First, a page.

East Mesa High Point Elevation: 5,178′ Mileage: 8.8 Trailhead Map
Once again, I was going to be racing weather. The report said that high winds, coupled with heavy rains and snow at Mount Laguna and Cuyamaca Peak would be unleashed at exactly 5PM. I’d say that would be a motivating factor in getting off the trail, wouldn’t you?
The plan was that Level3 and New Jersey George would be running Noble Canyon to Penny Pines and back, a total of 20 miles with plenty of gain. Since there were no peaks on that route and I wasn’t going to be doing 20 miles, I recommended that the She-wolf and I head over to East Mesa in Rancho Cuyamaca State Park and hike to the high point. I had seen the high point from my trip to Sugg Peak and it looked like an easy enough hike up a not-too-densely covered mountain in the middle of the grassy East Mesa.
After waving goodbye to the two ultra-runners, we drove through Guatay and headed over to the East Mesa Fire Road trailhead. It’s easy to miss, apparently, since we had to turn around and drive back to it after passing it. We got out of the car and were instantly reminded that it was going to be a chilly day. We added a layer or two and headed up the trail. I’ve been in this area twice already, once for my aforementioned Sugg Peak trip, and once for my snowy trip to Oakzanita Peak. I liked it a lot and so did many others, since the East Mesa Fire Road is a pretty popular hiking area.
As we started the incline, we took note of the many tracks in the dirt, mostly human, horse and some dog. We could hear Descanso Creek rushing below us, swollen from the recent rains. We then saw two healthy-looking coyotes with large, bushy tails, standing in the trail in front of us. They would trot ahead a little bit and then turn and look back at us. After a couple of bends in the road, they disappeared and we never saw them again. Truly a wild experience in San Diego County.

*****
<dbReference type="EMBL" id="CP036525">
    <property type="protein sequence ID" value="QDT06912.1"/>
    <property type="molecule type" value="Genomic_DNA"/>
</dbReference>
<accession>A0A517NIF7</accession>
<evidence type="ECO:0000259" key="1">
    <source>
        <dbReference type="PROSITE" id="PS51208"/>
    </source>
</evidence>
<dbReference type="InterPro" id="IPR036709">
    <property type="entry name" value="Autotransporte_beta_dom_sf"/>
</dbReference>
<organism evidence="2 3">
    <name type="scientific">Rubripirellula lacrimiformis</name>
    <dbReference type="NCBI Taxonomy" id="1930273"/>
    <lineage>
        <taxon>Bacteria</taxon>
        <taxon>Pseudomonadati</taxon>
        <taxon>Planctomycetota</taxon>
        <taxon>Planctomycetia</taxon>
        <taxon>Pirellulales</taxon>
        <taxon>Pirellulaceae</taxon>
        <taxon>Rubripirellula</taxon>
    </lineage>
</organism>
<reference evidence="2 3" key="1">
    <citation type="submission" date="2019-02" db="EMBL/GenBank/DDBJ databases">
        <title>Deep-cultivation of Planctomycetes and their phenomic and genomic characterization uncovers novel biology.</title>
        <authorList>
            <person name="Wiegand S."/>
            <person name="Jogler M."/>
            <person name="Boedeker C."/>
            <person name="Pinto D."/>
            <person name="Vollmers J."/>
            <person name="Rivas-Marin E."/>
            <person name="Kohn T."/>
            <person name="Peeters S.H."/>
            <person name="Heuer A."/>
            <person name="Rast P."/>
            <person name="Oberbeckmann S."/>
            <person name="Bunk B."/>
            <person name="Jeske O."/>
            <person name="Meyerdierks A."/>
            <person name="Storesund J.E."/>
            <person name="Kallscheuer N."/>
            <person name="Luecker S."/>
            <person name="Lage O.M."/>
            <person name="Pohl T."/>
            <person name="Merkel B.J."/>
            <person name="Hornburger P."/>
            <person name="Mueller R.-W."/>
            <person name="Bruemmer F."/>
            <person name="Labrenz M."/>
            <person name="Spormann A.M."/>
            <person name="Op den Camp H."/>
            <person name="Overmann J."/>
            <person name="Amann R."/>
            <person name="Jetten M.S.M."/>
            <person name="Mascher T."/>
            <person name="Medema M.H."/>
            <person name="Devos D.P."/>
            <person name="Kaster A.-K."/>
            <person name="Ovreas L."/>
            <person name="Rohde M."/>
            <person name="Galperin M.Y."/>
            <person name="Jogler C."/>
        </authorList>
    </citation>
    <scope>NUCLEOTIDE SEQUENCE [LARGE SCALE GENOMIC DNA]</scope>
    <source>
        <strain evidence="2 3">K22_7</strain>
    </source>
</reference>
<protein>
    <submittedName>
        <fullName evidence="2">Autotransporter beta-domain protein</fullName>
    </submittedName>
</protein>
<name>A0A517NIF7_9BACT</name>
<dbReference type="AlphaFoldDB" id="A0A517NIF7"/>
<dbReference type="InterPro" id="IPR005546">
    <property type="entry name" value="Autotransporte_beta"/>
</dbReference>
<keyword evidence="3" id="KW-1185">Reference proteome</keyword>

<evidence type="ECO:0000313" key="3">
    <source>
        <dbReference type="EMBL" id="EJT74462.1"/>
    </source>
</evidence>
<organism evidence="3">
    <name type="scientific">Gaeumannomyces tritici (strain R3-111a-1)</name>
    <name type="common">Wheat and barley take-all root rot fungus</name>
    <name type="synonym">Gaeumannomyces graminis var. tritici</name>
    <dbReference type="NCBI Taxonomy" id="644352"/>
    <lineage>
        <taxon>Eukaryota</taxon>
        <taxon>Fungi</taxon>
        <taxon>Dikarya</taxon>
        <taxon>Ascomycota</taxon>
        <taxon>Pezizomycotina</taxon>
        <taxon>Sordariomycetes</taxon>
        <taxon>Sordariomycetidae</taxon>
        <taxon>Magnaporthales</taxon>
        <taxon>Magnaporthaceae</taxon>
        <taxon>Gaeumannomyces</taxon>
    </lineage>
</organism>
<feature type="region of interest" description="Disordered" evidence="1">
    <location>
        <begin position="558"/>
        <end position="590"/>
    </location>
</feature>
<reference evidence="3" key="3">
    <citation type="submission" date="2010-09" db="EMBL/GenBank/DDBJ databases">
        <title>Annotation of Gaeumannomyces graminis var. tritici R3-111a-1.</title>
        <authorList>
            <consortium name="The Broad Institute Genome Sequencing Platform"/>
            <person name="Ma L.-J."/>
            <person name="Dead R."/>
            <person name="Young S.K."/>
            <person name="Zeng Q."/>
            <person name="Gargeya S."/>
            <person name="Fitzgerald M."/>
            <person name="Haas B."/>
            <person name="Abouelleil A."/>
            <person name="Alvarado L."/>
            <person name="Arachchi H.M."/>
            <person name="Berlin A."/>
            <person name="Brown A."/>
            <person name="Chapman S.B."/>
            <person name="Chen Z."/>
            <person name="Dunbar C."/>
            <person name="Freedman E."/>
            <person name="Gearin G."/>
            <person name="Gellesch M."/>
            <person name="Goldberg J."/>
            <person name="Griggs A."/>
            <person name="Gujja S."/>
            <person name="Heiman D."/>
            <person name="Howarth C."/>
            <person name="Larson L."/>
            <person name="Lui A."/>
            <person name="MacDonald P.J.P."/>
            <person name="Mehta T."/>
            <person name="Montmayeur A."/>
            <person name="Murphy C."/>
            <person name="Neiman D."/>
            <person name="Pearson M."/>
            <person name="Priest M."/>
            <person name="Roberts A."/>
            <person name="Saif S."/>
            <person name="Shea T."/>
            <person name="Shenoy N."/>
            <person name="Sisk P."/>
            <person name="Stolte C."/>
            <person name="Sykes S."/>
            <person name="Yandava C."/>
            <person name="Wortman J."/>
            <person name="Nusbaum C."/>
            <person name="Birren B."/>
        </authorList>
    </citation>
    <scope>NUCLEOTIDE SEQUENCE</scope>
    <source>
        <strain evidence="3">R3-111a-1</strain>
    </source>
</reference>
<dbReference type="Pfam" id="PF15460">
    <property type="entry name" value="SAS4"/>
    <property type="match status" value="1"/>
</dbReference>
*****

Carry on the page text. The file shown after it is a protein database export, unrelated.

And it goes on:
The road kept climbing until we hit the flatter, mesa area where the icy wind picked up and chilled us, leaving us thankful for the extra layers. Our eyes scoured the area for turkeys and deer, the typical sightings in Cuyamaca, but we only saw tons of deer scat as we traversed the meadow. We passed a group of what looked like Boy Scouts and their fathers, which brought me back to an earlier time when the pack/boy weight ratio was amazingly high. These kids had pretty good gear, though, which has come a long way since my early days.
We took a left at the Grass Trail and continued the single track trail up to the open grassy mesa. Suddenly, the feel of the area changed from a recovering forest to a wind-swept prairie. It was a big change from the area where we just had been.
We continued up the trail a bit and it was pretty plain where we were headed. In the middle of the mesa, a large hill rose above all. It was an easy bushwhack to the top and, since we knew Level3 was doing 20 miles, we sat and had some lunch and chatted while admiring the mountains to the east and the green grass below us.
Before long, the chilly wind reminded us we had to start back down. So we shouldered our packs and made our way back to our cars. All in all, a nice, but cold day.